10 Truths I Know About My Son’s Autism and Sleep

The number one question I am most commonly asked is…does your autistic son sleep? And if he does, give us your secrets. The questions pour into my inbox during all hours of the night. I’ll look at the time stamp and see 3 and 4 am. I’ll read the words of desperate parents wondering if they are going to survive the sleep deprivation.

The answer is yes. He sleeps now. But he didn’t for nearly six years. And, most importantly, I understand.

Sleep deprivation or irregular sleep is really hard. And it’s supposed to end after a while. Cooper’s dad and I lived for six years thinking it was never going to end.

Cooper did not sleep through the night until he was five years old. As a newborn he slept 6-8 hours in a 24 hour period and never slept longer than a 45 minute period. The sleep deprivation was torture. Around age five, Cooper finally started sleeping but woke up before 4 am for a year. Honestly, that was harder than the multiple wake ups.

Let’s just say, I’ve tried everything to get my son to sleep. We tried black out curtains, sound machines, night lights, humidifiers, dehumidifiers, music, essential oils, etc. We tried it all. And nothing worked. That is until I figured out that Cooper was waking up from either pain or anxiety. Or both. I turned my energy to fixing his his constipation and ear infections. I modified his diet to reduce inflammation. We reduced his stress and anxiety by giving him a way to communicate. None of it was easy. In fact it felt like an impossible uphill mountain at times. But we did it. And once we did, my kid began to sleep.

I refused to accept the answer…Your son isn’t sleeping because he is autistic. I began looking for answers instead of excuses.

Today, at age seven, my son sleeps from 9:30 pm to 7 am. It was a long road to get here. But we did it.

Now, I firmly believe that sleep issues are directly correlated to pain. I am not a doctor nor am I an expert. I just like to share the little nuggets of wisdom that I have learned. Maybe they won’t help you or your child. But, maybe they will!

Here are the 10 truths I know about my son’s autism and sleep.

1. Cooper didn’t sleep through the night until he was five years old. He would fall asleep fine but wake up every hour or so. I have memories (nightmares) of going from his bed, back to our bed, to the couch, to the floor, to wherever in hopes of getting just a few hours of precious sleep before I had to go to work the next day. Sleep deprivation affected my parenting, my relationships and my job.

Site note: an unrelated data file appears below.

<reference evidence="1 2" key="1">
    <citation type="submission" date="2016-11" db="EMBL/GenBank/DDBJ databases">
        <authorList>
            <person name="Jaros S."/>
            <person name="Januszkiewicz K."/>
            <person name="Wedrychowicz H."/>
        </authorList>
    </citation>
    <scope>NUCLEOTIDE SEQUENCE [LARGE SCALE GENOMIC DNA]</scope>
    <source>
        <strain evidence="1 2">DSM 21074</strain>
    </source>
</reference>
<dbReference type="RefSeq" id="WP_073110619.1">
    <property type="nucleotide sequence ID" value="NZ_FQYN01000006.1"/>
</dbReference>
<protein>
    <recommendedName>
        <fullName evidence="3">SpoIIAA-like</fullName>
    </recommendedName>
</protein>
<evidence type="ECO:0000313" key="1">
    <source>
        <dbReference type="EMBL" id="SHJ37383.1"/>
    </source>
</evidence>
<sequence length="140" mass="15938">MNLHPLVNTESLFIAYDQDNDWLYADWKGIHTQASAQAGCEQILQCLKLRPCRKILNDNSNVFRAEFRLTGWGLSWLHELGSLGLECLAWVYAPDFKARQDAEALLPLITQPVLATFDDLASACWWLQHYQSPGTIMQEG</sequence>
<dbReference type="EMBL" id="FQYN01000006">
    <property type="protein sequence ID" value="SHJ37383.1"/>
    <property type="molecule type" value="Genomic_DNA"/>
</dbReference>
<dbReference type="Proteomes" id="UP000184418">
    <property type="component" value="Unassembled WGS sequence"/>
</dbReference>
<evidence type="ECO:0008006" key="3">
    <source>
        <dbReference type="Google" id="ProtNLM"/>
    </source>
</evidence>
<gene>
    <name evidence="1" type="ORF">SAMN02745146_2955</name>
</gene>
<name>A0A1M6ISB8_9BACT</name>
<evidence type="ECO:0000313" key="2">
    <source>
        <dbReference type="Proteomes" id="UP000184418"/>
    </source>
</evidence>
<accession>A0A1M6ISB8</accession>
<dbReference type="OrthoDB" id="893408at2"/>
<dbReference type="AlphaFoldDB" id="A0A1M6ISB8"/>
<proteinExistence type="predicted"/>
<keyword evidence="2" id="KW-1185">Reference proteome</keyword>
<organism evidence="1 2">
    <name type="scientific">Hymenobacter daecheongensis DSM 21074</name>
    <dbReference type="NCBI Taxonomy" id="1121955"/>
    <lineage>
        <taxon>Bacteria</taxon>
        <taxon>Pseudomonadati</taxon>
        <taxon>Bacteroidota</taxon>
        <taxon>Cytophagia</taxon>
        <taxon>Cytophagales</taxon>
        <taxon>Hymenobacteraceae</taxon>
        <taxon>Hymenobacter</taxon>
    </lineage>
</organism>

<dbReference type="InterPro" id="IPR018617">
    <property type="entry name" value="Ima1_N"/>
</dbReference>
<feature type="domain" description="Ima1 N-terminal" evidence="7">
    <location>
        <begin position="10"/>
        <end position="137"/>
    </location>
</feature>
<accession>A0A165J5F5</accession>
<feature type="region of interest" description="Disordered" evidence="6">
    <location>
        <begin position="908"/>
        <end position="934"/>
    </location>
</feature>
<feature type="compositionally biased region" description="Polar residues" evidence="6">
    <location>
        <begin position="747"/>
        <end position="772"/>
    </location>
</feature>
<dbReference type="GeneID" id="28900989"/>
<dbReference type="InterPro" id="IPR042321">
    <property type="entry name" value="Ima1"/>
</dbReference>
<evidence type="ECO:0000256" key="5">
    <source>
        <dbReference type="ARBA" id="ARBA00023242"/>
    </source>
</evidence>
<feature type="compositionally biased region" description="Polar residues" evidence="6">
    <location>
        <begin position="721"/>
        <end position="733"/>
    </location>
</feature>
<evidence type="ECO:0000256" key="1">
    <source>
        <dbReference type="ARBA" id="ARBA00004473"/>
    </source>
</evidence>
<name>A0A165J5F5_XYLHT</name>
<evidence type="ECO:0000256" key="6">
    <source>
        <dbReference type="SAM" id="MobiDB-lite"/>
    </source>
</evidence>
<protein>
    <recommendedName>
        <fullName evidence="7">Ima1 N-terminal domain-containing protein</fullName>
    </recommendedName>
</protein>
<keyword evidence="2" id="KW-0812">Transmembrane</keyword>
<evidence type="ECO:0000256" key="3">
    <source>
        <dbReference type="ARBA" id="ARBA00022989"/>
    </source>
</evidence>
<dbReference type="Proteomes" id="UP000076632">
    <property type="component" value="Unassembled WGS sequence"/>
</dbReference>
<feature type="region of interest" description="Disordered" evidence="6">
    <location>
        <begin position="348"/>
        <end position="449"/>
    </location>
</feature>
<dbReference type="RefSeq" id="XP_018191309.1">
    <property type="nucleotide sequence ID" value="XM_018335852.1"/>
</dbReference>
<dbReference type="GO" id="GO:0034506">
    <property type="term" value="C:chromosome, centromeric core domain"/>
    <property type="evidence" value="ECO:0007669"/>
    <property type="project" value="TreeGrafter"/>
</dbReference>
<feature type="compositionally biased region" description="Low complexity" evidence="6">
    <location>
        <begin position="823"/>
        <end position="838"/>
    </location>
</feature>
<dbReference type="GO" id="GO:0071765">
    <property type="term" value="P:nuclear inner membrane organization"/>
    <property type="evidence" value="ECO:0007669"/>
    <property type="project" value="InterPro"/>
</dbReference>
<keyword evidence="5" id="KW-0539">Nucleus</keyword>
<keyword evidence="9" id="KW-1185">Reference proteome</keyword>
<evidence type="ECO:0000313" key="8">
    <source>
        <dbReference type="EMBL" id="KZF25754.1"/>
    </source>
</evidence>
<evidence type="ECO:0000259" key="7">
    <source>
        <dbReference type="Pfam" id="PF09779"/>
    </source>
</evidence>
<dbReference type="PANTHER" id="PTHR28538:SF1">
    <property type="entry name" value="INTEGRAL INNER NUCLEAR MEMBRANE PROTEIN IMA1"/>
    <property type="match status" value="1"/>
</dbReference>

2. When he did start sleeping through the night at age five, he began waking up daily at 3:30 am. He did that for close to six months. This was way worse than the multiple wakeups. It took my body a while to recover from being woke up every hour so I would have anxiety about bedtime. I would count down the hours to 3 am. It was not good. And let me tell you about the isolation a person feels when they live a whole day before the rest of the world wakes up.

3. For years Cooper would wake me up in all variety of fashions. Each phase would last a month or two. One phase involved him dropping his wet diaper on my face. No joke. Right, directly, on my face. Another phase involved him putting a diaper wipe on my cheek. That was my least favorite. I also remember quite a few mornings where he turned the lights on. He also went through a phase where he grated his toenails up and down my leg repeatedly. This was a sensory seeking behavior at its worst. None of it was pleasant. It was jarring.

4. Like I mentioned above, the sleep products didn’t work for us. I tried everything from black out curtains to music to humidifiers to fans to sound machines to essential oils. I tried natural, holistic chiropractors. I tried melatonin gummies. Nothing worked. And with each product I would get more frustrated. Friends and family were always trying to help and towards the end I just gave up trying. There was no rhyme or reason to his sleep schedule. One trick I do recommend if your child strips beds is the Snuggle Sheet. It changed our lives.

5. Keeping him up later did nothing. Removing naps did nothing. No matter what he did he woke up at 3:30 am. So, eventually, we started putting him to bed as early as possible because we knew he needed the rest. Many times Cooper would have his first wake up before I even went to be at 9 pm. That was hard. And it wasn’t like he woke up crying. He woke up ready for the day. That is so much worse.